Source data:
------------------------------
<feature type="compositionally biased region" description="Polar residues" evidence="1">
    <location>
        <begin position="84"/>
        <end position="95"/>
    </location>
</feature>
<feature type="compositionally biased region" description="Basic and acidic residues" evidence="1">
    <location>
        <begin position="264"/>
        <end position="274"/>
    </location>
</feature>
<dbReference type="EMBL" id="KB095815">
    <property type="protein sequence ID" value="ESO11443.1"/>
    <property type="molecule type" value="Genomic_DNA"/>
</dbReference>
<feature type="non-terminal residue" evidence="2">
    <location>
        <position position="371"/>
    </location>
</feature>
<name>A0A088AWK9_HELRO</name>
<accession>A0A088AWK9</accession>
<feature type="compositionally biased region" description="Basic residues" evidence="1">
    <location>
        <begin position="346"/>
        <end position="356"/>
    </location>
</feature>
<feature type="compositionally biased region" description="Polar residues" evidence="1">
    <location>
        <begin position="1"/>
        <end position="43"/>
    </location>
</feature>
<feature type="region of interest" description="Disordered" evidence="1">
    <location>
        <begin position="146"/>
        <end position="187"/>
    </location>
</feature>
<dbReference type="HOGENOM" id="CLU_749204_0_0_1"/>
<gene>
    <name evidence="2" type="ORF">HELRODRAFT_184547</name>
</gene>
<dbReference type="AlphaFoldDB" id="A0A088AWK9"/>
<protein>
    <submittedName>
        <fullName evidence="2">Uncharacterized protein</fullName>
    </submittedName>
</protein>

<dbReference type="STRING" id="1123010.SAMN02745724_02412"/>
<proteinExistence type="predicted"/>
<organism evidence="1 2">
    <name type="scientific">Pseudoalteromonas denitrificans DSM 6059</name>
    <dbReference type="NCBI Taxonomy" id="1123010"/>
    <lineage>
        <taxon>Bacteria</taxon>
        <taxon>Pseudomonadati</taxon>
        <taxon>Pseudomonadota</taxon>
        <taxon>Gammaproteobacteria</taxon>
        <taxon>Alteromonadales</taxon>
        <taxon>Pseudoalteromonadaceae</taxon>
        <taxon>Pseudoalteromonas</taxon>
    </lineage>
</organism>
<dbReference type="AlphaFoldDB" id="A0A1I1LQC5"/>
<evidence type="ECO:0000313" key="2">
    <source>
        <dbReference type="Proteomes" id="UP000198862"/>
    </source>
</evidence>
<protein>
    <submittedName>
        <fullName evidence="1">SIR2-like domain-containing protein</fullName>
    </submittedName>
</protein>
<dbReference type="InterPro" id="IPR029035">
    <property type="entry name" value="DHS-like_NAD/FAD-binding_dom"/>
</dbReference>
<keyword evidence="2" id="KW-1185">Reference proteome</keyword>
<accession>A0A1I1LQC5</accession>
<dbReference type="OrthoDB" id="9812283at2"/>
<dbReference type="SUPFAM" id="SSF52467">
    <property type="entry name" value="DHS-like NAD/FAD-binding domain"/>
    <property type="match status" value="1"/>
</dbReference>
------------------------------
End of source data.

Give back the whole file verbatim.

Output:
<feature type="compositionally biased region" description="Polar residues" evidence="1">
    <location>
        <begin position="84"/>
        <end position="95"/>
    </location>
</feature>
<feature type="compositionally biased region" description="Basic and acidic residues" evidence="1">
    <location>
        <begin position="264"/>
        <end position="274"/>
    </location>
</feature>
<dbReference type="EMBL" id="KB095815">
    <property type="protein sequence ID" value="ESO11443.1"/>
    <property type="molecule type" value="Genomic_DNA"/>
</dbReference>
<feature type="non-terminal residue" evidence="2">
    <location>
        <position position="371"/>
    </location>
</feature>
<name>A0A088AWK9_HELRO</name>
<accession>A0A088AWK9</accession>
<feature type="compositionally biased region" description="Basic residues" evidence="1">
    <location>
        <begin position="346"/>
        <end position="356"/>
    </location>
</feature>
<feature type="compositionally biased region" description="Polar residues" evidence="1">
    <location>
        <begin position="1"/>
        <end position="43"/>
    </location>
</feature>
<feature type="region of interest" description="Disordered" evidence="1">
    <location>
        <begin position="146"/>
        <end position="187"/>
    </location>
</feature>
<dbReference type="HOGENOM" id="CLU_749204_0_0_1"/>
<gene>
    <name evidence="2" type="ORF">HELRODRAFT_184547</name>
</gene>
<dbReference type="AlphaFoldDB" id="A0A088AWK9"/>
<protein>
    <submittedName>
        <fullName evidence="2">Uncharacterized protein</fullName>
    </submittedName>
</protein>

<dbReference type="STRING" id="1123010.SAMN02745724_02412"/>
<proteinExistence type="predicted"/>
<organism evidence="1 2">
    <name type="scientific">Pseudoalteromonas denitrificans DSM 6059</name>
    <dbReference type="NCBI Taxonomy" id="1123010"/>
    <lineage>
        <taxon>Bacteria</taxon>
        <taxon>Pseudomonadati</taxon>
        <taxon>Pseudomonadota</taxon>
        <taxon>Gammaproteobacteria</taxon>
        <taxon>Alteromonadales</taxon>
        <taxon>Pseudoalteromonadaceae</taxon>
        <taxon>Pseudoalteromonas</taxon>
    </lineage>
</organism>
<dbReference type="AlphaFoldDB" id="A0A1I1LQC5"/>
<evidence type="ECO:0000313" key="2">
    <source>
        <dbReference type="Proteomes" id="UP000198862"/>
    </source>
</evidence>
<protein>
    <submittedName>
        <fullName evidence="1">SIR2-like domain-containing protein</fullName>
    </submittedName>
</protein>
<dbReference type="InterPro" id="IPR029035">
    <property type="entry name" value="DHS-like_NAD/FAD-binding_dom"/>
</dbReference>
<keyword evidence="2" id="KW-1185">Reference proteome</keyword>
<accession>A0A1I1LQC5</accession>
<dbReference type="OrthoDB" id="9812283at2"/>
<dbReference type="SUPFAM" id="SSF52467">
    <property type="entry name" value="DHS-like NAD/FAD-binding domain"/>
    <property type="match status" value="1"/>
</dbReference>